I’m a Grade 6 teacher and I’m also an avid scuba diver. The classroom and the open water have always been two very separate aspects of my life. Don’t get me wrong, I always share a few stories and pictures, but that’s the closest the two worlds have ever come to merging. Last year I decided to bring a bit more of my passion into the classroom, and nothing could have prepared me for the journey my class and I embarked on.
It started last August, when I came across an article about Fabien Cousteau’s plan to spend thirty-one days living in an undersea laboratory. The part that intrigued me most was that he would be connecting with classrooms through Skype. I resolved then and there that my class would be one of them. A quick message to his PR representative pointed me in the direction of Skype in the Classroom. It seemed like an interesting use of technology, but I wasn’t thinking much past a one-time connection.
A little exploration on the site led me to give Mystery Skype a try. It’s a game where two classrooms from somewhere in the world connect and race to identify the other classroom’s location through a series of yes or no questions. Students can be given various tasks like greeters, recorders, questioners and mappers. Over the course of the year we connected with classrooms in Sweden, France, Uganda, El Salvador and Alderney, to name a few. We even participated in a televised Mystery Skype with a classroom from Connecticut.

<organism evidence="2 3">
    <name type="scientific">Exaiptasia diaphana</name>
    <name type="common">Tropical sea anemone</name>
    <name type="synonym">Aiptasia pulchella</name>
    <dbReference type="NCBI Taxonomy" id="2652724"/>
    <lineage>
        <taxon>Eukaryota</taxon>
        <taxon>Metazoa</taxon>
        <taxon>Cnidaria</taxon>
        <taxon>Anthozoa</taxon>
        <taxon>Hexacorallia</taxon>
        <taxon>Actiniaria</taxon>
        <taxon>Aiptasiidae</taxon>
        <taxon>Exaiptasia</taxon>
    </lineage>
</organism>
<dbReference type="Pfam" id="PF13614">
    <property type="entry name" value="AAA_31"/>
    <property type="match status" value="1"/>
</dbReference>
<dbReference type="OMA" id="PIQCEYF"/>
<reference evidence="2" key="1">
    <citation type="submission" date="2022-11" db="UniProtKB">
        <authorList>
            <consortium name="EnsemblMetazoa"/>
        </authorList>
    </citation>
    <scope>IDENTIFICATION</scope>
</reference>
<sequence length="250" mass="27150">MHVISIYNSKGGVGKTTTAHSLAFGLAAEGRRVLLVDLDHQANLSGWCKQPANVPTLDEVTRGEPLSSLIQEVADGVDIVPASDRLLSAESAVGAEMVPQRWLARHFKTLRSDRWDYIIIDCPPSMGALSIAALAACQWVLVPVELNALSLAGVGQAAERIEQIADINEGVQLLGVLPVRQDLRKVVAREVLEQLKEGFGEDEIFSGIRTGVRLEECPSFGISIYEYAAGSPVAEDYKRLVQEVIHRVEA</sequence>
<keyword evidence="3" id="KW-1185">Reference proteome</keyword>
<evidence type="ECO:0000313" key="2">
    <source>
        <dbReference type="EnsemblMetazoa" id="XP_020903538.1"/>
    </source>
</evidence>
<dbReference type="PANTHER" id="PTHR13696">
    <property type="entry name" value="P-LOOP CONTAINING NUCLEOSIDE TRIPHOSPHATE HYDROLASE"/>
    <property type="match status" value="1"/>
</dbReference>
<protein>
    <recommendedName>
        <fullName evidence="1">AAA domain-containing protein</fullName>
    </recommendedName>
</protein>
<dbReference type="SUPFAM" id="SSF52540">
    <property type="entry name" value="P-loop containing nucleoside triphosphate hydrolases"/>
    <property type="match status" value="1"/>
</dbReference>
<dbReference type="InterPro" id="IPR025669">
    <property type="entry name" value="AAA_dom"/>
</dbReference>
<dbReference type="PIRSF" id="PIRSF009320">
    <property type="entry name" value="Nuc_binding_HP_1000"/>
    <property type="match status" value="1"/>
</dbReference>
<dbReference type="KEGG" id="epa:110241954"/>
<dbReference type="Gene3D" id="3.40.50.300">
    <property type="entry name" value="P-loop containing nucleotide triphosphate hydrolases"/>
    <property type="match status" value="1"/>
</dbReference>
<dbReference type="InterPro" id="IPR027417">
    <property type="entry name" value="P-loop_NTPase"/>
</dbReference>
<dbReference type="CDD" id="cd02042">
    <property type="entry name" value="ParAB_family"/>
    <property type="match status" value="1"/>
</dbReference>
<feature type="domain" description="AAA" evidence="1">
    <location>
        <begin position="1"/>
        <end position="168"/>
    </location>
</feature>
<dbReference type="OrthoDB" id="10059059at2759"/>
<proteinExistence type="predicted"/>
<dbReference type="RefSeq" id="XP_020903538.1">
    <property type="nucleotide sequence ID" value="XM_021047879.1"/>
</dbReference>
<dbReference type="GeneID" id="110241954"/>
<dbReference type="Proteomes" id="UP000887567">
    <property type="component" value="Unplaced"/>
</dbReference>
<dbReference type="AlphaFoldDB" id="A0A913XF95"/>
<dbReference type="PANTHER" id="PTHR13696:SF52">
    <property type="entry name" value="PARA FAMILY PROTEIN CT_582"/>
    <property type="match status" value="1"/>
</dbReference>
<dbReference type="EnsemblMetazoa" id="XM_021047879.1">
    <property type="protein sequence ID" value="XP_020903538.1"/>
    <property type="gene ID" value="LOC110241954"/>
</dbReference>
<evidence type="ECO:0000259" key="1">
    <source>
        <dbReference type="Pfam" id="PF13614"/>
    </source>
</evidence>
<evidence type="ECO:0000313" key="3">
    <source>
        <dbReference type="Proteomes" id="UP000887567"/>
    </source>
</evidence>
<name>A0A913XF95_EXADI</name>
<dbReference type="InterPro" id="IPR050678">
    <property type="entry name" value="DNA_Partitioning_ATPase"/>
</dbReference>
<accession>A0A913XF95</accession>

The month of November was dedicated to Exploring Oceans through Skype in the Classroom. A series of guest speakers from around the world was arranged, and teachers could sign up for them. I leapt at the opportunity and we learned about a wide range of ocean issues from underwater photographers and videographers, shark researchers, Arctic scientists, ocean rowers, deep-sea submersible operators, free divers, conservationists and aquarium educators. We covered issues like plastics in the oceans, biodiversity, global warming, fieldwork and frontiers of ocean exploration. It’s hard to top learning from some of the foremost experts in the world. My student’s questioning skills grew by leaps and bounds as the year progressed. I couldn’t resist getting in on the action and created my own lessons that were added to the Exploring Oceans portfolio. I taught about scuba diving and ocean issues in classrooms on four continents.
The month of November was such a hit in my classroom that we embarked on a mission to connect with fifty scientists, explorers and conservationists. Joining an expedition on an active volcano in Italy, hanging out in an Adele Penguin colony in Antarctica and taking a virtual deep-sea dive on submersible in Roatan barely scratch the surface of our fifty-two connections. Our quest culminated in the most perfect manor with our 50th connection, Fabien Cousteau from the bottom of the ocean, the man who inspired our journey in the first place.